Update (June 16, 2014):
This trial iw now closed to new participants.
Name: Pyrimethamine. This drug is approved by the U.S. Food and Drug Administration for the treatment of malaria and toxoplasmosis; it is marketed under the brand name Daraprim.
How it works: Pyrimethamine reduces levels of SOD1 protein. Although mutations in the SOD1 gene primarily are associated with the familial form of ALS, toxicity from misfolded SOD1 protein has been seen in both familial and sporadic (in which there is no known family history) ALS.
Skeletal formula of pyrimethamine
(courtesy of ChemSpider).
Purpose of trial: To evaluate the safety and tolerability, and effect of pyrimethamine on SOD1 protein levels in people with familial ALS.
Type of trial: Phase 1-2 in people with familial ALS caused by mutations in the SOD1 gene.
- Weill Cornell Medical Center/New York Presbyterian Hospital, New York
- Methodist Neurological Institute, Houston
- Milano Neurological Institute, Milan, Italy
- Umea University, Umea, Sweden
- The primary objective is to determine if people with familial ALS taking pyrimethamine will show a 15 percent or greater decline in SOD1 levels in the cerebrospinal fluid.
- Secondary outcome measures are: safety and tolerability; adverse events; blood concentrations of SOD1 and pyrimethamine; and a decline in SOD1 levels over the course of the study.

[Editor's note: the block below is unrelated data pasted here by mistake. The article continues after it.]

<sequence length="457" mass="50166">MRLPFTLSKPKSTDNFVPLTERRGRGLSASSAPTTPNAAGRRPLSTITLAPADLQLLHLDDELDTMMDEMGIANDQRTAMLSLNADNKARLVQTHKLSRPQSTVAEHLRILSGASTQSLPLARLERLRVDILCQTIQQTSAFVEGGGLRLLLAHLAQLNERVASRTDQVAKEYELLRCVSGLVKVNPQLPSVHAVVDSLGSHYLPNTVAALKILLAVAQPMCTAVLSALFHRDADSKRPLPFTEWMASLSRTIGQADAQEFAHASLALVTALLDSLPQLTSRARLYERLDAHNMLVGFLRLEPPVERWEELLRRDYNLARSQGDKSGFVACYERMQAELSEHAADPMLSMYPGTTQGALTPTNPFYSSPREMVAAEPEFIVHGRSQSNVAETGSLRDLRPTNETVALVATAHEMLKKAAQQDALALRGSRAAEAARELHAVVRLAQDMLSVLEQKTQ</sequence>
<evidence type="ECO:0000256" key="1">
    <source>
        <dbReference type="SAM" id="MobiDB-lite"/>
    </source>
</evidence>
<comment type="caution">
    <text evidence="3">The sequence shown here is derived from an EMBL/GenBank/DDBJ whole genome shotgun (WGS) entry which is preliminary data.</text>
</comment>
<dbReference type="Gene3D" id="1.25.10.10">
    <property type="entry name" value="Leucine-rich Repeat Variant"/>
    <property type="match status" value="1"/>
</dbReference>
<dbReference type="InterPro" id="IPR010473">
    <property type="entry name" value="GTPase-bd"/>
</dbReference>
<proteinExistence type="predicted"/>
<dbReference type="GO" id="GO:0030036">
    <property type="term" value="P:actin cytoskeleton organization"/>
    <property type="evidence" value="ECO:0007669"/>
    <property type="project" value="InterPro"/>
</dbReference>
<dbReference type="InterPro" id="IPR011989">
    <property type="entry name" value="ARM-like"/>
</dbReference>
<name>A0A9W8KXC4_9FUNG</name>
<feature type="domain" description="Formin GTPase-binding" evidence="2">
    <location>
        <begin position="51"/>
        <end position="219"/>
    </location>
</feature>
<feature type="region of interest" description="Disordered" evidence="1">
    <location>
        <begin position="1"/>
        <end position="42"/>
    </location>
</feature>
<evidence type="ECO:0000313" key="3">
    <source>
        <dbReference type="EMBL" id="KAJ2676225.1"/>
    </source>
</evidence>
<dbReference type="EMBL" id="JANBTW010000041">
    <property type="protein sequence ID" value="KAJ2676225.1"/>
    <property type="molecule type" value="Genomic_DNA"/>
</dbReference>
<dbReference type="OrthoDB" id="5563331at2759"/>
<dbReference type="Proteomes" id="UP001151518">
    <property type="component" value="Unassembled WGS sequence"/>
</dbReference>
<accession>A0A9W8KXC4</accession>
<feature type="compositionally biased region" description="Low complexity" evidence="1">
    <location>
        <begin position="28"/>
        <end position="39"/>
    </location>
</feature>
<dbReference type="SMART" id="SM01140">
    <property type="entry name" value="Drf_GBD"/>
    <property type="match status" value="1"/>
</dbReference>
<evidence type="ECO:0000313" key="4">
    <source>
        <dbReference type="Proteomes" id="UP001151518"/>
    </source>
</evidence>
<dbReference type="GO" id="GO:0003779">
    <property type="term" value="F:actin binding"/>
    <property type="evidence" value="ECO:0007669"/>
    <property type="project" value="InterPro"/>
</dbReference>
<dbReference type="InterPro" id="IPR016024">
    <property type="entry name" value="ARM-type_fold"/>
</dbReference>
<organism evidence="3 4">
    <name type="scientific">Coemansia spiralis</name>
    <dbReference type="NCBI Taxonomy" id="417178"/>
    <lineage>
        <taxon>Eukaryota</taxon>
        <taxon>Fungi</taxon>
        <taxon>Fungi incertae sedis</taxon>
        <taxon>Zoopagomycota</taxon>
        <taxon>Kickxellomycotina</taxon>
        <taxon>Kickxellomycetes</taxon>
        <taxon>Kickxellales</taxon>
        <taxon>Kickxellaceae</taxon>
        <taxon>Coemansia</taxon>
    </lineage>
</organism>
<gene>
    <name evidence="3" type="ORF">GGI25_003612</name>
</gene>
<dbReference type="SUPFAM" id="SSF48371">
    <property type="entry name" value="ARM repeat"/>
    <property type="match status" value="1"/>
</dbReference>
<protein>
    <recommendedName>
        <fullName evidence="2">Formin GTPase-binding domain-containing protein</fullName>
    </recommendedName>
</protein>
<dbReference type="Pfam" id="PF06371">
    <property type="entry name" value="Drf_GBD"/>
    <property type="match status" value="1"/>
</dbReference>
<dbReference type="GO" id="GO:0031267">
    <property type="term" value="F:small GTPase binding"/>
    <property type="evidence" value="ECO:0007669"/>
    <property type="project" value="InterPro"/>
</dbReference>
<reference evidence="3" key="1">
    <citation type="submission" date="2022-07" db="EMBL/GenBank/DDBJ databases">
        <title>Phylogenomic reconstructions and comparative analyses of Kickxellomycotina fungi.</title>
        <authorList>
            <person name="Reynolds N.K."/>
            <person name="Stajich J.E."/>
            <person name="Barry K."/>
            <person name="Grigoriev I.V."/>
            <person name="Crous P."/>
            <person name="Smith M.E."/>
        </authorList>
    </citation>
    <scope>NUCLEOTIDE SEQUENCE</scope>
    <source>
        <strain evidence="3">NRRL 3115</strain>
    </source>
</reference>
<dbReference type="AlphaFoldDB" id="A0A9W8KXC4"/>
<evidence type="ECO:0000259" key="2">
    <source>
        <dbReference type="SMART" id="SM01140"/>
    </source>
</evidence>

- Investigators also will assess the feasibility of proceeding to phase 2-3 trials of pyrimethamine in ALS.
Currently recruiting? This study is currently recruiting participants.
Background info: In a phase 1 pilot study, investigators found that treatment with pyrimethamine was associated with decreased levels of SOD1 protein in people with ALS. See also: Pyrimethamine Decreases Levels of SOD1 in Leukocytes and Cerebrospinal Fluid of ALS Patients: A Phase 1 Pilot Study.
Additional info: For trial information, enrollment criteria and contact information, see SOD1 Inhibition by Pyrimethamine in Familial Amyotrophic Lateral Sclerosis (ALS).
To read about the other ALS clinical trials:
Note: The effect of these drugs on people with ALS is still unknown. Individuals are strongly advised not to use these drugs to treat ALS until they have been proven safe and effective, and have been approved for use in ALS. Always consult with your physician before adding any medications to your treatment plan.
About Clinical Trials
A clinical trial is a test, in humans, of an experimental treatment. Although it's possible that benefit may be derived from participating in a clinical trial, it's also possible that no benefit, or even harm, may occur.
MDA has no ability to influence who is chosen to participate in a clinical trial.
To learn more, see Learn About Clinical Studies and Being a Co-Adventurer, which is about neuromuscular disease clinical trials. To see a continuously updated database of clinical trials, go to ClinicalTrials.gov.